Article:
Friday, May 16, 2008

Facial Recognition


If you could change one thing about yourself, what would it be?

For me, the answer is easy. I am absolutely terrible at facial recognition.

(Sidebar - this is kind of a trick question. I'm a strong believer that there is a flip side of the coin for every trait/foible that we have and that changing one, even an undesirable one, could have unforseen consequences....so I guess what I'm saying is that in my fantasy world where I could theoretically upload Facial Recognition Software to my brain like on The Matrix, after great deliberation I would very reluctantly decline. But if facial recognition were something important to No Child Left Behind, I'm quite sure that I would qualify for a learning disability.)

I'm not sure I realized how bad I was until my eldest daughter was talking. At age 3 she recognized people better than I did. We'd be in the grocery store and she would say "That's Jenny's dad." I would soothingly say, "Oh, ok honey" and not believe her. But she was always right. And continues to be, to this day. "You see that lady there, Mom? That's Jason's mom, he played on my soccer team three years ago." I've gotten to the point now that I treat her like crib notes when we go to school functions..."Who's dad is that? He looks vaguely familiar...and which one is Scott's little sister?"

I can literally spend an hour chatting with someone new at a gathering, and see them not three days later without recognizing them. If you were to ask me what we talked about, all that is still there. But the memory of their face has exited my brain. It can be embarassing at times, particularly at work. It's more than once that I've been seeing a new child, looked at the parent and said "You look familiar" to which they reply "You've been treating me for 6 months." Ouch.

When Henry was in the middle of his 4th round of chemotherapy, he was visually unrecognizable to me. His face swollen, his lips bloody, his head bald, his voice hoarse...of course, I knew he was mine. But the knowing was a very cognitive thing. I kept looking at him, looking for something to tell me that it really was Henry, my son, lying in that bed. The emotional connection never broke, of course, but I could feel my mind searching for visual cues to tell me that it was him. It was the strangest sensation, like I was an animal in the wild, and could hear my young calling for me, but just couldn't find him. I searched his face again and again.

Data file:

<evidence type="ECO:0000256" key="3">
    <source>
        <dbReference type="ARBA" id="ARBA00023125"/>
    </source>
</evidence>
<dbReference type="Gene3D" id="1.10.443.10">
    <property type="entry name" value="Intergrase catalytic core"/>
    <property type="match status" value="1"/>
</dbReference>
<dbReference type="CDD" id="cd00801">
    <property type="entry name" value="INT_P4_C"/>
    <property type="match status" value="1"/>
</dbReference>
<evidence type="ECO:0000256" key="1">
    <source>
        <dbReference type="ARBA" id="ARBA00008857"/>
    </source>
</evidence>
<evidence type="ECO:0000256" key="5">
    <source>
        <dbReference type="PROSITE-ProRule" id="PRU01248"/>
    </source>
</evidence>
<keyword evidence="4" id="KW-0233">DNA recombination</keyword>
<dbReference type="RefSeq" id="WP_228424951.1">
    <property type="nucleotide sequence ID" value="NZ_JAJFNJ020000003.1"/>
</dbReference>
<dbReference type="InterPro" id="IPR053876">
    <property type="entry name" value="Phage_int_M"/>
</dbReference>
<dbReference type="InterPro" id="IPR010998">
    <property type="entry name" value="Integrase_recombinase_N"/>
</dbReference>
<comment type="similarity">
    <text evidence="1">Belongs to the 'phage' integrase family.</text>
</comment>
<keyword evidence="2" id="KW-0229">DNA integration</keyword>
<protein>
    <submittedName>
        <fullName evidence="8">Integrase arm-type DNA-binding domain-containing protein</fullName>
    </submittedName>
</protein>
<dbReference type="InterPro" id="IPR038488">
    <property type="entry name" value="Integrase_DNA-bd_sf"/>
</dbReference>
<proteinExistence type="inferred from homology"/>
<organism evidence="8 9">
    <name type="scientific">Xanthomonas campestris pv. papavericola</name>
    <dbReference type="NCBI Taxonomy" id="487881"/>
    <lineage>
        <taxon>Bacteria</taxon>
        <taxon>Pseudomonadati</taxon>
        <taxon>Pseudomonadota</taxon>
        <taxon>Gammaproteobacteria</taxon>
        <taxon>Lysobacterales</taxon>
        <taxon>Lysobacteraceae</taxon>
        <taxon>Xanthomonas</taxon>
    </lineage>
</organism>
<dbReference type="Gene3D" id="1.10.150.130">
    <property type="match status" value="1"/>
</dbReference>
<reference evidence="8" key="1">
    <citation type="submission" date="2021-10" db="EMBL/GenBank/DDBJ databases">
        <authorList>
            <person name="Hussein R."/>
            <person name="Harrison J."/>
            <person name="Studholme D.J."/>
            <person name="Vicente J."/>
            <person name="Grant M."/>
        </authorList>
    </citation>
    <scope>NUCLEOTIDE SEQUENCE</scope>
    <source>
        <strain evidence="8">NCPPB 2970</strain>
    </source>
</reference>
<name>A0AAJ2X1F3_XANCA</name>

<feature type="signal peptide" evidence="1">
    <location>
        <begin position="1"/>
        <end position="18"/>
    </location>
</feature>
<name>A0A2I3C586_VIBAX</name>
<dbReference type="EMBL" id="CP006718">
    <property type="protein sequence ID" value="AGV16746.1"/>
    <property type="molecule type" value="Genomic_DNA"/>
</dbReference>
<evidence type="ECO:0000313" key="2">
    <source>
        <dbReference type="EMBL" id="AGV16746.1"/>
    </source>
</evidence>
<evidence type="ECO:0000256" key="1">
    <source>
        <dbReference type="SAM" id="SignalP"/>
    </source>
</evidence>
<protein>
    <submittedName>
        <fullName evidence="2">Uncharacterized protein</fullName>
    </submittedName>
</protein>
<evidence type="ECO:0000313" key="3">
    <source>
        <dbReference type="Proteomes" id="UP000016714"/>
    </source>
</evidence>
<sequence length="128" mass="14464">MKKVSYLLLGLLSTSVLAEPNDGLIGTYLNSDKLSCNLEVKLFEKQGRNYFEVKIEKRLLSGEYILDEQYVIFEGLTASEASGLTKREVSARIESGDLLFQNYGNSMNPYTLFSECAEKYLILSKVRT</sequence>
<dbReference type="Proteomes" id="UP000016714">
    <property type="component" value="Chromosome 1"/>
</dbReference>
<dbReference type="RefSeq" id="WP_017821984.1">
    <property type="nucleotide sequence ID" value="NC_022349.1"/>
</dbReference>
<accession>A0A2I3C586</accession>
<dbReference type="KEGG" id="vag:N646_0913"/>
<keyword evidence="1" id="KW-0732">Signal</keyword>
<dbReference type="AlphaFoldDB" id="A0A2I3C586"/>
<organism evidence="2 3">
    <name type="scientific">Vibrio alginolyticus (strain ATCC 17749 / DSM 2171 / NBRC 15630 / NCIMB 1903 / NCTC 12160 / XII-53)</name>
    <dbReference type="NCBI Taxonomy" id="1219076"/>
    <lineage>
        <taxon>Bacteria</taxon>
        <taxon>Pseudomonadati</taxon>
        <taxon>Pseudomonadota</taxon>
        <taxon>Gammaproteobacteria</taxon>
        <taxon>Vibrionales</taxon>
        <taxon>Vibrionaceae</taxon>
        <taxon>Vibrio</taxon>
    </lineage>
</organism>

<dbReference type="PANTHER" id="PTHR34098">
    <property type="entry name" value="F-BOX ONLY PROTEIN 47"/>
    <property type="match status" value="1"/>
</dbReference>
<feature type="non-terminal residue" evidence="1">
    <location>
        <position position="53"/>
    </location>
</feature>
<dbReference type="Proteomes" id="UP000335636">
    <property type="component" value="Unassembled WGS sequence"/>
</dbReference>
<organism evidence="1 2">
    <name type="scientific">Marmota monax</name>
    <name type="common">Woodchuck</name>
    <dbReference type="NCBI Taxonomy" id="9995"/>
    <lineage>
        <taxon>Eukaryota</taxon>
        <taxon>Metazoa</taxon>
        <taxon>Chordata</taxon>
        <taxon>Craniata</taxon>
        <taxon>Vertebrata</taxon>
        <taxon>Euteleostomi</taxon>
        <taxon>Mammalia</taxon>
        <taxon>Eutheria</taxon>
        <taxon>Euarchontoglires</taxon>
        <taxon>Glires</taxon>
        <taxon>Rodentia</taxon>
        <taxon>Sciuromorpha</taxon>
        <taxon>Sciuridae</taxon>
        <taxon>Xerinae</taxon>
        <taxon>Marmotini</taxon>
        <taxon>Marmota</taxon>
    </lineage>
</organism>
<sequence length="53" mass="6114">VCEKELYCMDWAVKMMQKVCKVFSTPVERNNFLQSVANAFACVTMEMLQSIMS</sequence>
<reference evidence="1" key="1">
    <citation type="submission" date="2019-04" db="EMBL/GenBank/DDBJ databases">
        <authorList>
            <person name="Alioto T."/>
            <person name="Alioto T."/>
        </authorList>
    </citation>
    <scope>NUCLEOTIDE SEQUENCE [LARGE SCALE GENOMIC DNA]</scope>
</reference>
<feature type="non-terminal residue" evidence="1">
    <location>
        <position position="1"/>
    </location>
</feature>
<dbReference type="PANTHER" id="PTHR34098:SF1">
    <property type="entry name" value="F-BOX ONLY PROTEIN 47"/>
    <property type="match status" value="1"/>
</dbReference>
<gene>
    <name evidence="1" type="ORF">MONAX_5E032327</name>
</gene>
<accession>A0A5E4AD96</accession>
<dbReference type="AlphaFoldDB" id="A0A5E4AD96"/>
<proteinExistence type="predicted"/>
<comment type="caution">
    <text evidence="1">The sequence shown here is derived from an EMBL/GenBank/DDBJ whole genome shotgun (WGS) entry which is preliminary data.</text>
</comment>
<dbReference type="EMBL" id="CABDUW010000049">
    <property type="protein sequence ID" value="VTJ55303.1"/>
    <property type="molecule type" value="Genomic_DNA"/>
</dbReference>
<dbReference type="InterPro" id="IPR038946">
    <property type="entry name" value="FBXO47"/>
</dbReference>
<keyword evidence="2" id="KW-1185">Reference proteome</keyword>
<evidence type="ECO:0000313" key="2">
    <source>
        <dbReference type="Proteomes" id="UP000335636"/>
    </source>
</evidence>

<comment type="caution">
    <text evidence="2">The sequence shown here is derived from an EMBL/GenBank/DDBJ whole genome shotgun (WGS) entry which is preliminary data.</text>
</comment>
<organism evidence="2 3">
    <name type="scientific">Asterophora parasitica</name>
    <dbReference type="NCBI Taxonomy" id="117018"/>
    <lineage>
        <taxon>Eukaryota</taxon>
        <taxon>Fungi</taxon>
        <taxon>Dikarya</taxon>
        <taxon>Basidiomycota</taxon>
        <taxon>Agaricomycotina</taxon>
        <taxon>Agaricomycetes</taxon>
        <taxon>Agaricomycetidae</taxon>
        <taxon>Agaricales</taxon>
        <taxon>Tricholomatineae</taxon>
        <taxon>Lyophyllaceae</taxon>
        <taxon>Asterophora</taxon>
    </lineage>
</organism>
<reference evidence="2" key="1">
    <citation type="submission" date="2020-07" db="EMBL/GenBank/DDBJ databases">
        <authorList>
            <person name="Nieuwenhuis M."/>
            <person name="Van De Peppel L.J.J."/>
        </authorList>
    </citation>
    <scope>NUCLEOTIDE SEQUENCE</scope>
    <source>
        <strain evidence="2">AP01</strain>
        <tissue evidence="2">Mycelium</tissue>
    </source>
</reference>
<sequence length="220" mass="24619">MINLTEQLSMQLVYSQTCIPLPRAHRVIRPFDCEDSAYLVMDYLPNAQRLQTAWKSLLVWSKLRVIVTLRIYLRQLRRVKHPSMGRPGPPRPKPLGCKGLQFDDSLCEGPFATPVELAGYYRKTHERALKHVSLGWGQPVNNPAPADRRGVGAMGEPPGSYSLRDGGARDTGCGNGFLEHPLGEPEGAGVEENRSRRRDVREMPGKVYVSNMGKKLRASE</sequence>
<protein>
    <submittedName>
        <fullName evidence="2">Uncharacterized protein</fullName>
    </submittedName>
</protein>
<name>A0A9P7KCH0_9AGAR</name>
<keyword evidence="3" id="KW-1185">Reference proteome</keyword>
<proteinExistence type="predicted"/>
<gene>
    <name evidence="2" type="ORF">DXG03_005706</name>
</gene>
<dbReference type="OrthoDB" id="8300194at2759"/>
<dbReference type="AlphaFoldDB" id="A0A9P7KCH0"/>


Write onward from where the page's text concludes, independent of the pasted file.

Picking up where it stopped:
What really bothered me was that I knew that had I not been there all along, I wouldn't recognize him. How could I not know that he was mine? If you lined him up with 10 other deathly ill boys, I couldn't have picked him out. It bothered me deeply...I was his mother, and I could not see him there in front of me.

As he started to recover, it was the eyes first. His smile looked so distorted, but even with swollen eyes I could see his expressions. Henry's expressions. My eyes trained on to them, like when you're in a foreign country and you see a sign printed in English. It was such a visceral relief.

I miss his hair, but it's ok. The eyelashes are on their way back in (Yah!). But I hope to never feel that searching again.

7 comments:

socks said...

Is this a picture of Henry's eyes?

Femail doc said...

You should check out faceblind.org. They might make you their poster girl!

Dr. Smak said...

Yes, those are Henry's eyes. Pre-chemo, as you can see by the lashes and brows!

Femail, now when I'm in The Matrix I can tell them I need the prosopagnosia software. Definitely a new word for me.

Anonymous said...

Dr Smak's case of prosopagnosia is genetic - not from brain trauma.

rlbates said...

They are beautiful eyes. I have a lot of trouble with names--can remember so many other details; faces, occupations, birthplaces, children, etc but will forget the person's name.

Jen said...

I think that the worst moment for me while my mom was passing was when I hadn't seen her for 3 weeks, and she'd undergone a lot of radiation in the meantime. I walked into the palliative care nursing home where she'd been moved, and actually stood right beside her and asked my sister where she was. That was horrifying to me.

One of my autistic kids is face blind, which is sometimes difficult. If I get a hair cut or lose my voice you can tell that sometimes he has no clue who I am until he's close enough to touch me or scent me. Temple Grandin has done a lot of fantastic writing about her face blindness and how she deals with it, and if you're at all interested in the subject there's 2 great articles- one at Wired (http://www.wired.com/wired/archive/14.11/blind.html?pg=1&topic=blind&topic_set=), and one from the NYT (http://www.nytimes.com/2006/07/18/health/psychology/18face.html)

We were lucky in that when my daughter was doing her chemo she looked pretty much the same, only bald everywhere. The weirdest thing for me was the eyelashes- you really don't realize what a difference they make to a person's face!

I hope that you never have to go through a moment like that again with Henry.

Doctor David said...

I guess the next time I see you in clinic, if you don't recognize me, I won't be offended ;)